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25th June 2008, London

Knitwear designer wins RCA's Todd & Duncan Award for Excellence

Norwegian knitwear designer, Siri Johansen, is the winner of this year’s Todd & Duncan Award for Excellence in Fashion and Textiles at the Royal College of Art (RCA) in London. Siri has been studying at the RCA for two years and her first men’s knitwear collection made its catwalk debut at the RCA Graduate Shows in June 2008.

The RCA’s Todd & Duncan Award for Excellence brings together two prestigious brand names that embrace similar values of innovative thinking and pushing the boundaries of what can be achieved at the cutting edge of fashion and textiles. The award is open to all design disciplines across the RCA’s School of Fashion and Textiles. This year 23 students’ collections were short listed and judged by Todd & Duncan’s Managing Director, and Scottish knitwear designer, Lachlan Munro, a former student of the RCA.

“What stands out in Siri’s work is her fantastic grasp of concept, her sophisticated and discerning eye and her sheer professionalism that one would expect in a designer beyond her years,” said Lachlan. “She combines a very thorough approach to research and investigation which translates into highly innovative design experimentation. She pushes the boundaries and overcomes the restrictions that are inherent in menswear to present subtle, yet challenging ideas in a collection that is a celebration of technical and creative ability.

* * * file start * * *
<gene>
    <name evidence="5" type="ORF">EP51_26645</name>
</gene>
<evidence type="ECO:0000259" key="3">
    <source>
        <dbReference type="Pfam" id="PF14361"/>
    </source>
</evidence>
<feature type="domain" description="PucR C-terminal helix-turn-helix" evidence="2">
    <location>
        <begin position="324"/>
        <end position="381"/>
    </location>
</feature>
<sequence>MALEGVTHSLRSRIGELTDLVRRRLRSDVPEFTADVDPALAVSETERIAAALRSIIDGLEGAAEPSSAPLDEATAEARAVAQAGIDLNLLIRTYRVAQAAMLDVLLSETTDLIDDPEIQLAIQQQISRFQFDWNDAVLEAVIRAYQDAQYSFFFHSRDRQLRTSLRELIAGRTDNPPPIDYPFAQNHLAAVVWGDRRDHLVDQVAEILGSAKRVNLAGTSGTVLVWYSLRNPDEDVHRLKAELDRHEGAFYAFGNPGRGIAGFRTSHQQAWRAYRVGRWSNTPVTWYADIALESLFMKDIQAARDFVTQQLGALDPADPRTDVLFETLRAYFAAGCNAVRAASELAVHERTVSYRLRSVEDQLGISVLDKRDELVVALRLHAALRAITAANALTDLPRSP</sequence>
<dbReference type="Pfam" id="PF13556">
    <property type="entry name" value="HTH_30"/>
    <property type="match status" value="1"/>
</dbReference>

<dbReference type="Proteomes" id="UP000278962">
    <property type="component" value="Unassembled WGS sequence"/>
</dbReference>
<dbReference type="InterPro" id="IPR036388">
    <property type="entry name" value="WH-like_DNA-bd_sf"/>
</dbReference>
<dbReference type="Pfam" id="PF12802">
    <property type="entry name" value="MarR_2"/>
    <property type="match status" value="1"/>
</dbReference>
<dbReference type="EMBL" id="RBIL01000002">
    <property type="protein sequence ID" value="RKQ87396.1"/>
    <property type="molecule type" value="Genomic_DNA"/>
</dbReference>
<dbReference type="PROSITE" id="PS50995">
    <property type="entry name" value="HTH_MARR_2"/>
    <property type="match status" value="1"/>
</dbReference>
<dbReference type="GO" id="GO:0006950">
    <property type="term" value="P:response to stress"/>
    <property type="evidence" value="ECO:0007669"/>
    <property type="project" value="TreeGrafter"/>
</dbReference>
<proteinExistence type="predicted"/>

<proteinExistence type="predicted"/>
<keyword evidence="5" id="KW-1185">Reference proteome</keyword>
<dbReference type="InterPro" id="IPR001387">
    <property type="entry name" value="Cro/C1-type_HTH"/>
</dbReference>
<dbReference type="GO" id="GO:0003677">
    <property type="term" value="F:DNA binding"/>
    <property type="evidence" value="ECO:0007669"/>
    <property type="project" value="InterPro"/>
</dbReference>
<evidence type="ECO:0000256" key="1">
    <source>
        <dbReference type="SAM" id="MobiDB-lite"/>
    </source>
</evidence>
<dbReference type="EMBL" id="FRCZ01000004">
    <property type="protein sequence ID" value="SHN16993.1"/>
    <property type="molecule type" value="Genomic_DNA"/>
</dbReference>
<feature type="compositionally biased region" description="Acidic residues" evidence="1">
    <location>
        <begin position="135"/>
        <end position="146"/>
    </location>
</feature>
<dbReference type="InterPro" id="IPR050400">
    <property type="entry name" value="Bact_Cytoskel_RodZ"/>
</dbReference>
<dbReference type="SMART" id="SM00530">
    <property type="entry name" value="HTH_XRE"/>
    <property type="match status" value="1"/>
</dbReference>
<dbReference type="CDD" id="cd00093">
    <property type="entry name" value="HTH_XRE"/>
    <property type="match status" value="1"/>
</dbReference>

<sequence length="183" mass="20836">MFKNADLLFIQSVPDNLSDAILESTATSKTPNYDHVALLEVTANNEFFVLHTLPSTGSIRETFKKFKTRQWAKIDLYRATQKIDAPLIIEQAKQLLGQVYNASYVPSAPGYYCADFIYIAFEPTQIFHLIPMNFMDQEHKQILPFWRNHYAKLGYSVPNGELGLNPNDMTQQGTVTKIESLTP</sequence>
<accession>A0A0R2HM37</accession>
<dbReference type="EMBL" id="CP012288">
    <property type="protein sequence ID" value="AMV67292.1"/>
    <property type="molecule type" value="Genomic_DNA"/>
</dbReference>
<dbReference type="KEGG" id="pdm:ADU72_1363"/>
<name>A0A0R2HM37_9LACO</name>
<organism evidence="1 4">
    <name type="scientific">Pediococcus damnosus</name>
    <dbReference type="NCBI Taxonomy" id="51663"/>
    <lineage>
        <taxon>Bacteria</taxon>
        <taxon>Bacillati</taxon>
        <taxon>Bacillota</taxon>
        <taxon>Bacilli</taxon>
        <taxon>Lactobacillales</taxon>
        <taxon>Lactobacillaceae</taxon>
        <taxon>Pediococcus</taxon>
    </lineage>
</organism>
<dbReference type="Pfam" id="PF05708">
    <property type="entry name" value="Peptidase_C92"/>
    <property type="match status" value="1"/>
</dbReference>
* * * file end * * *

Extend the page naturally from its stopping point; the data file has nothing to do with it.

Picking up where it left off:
“As part of the criteria for success this year we were looking for a student who demonstrated that they had the passion, resolve and strength to go straight out into the industry and create their own commercial collections. We believe Siri’s innovation and mature approach elevate her into this category.”

Siri took inspiration for her “Up Close” collection from “re-interpreting the beauty and simplicity of everyday items, such as the white T-shirt, the five pocket jean and knitted Arran jumpers.” She plays with the traditional and the familiar through print, pattern and structure and is particularly interested in very traditional details; patterns and specific knitting techniques that have started to slip from view.

Using shape, pattern and gauge of yarn she achieves this ‘reinterpretation’ through investigating ways of mimicking structures of traditional woven fabrics by either knitting or printing them. She also mimics traditional knitting techniques, like cables by knitting them in different ways; such as digital or with right and purl stitches. There is also a hint of camouflage in her work through mixing different garments to create a two-in-one effect.

Todd & Duncan, Europe’s leading cashmere yarn spinner, manufactures on the banks of Lochleven, Kinross, Scotland where it employs around 210 people. It is a world leader in directional colour and product quality. With a heritage stretching back over 140 years, the company exports cashmere yarn on a global basis to the world’s top fashion and couture houses as well as top contemporary designers.

Source: www.todd-duncan.com

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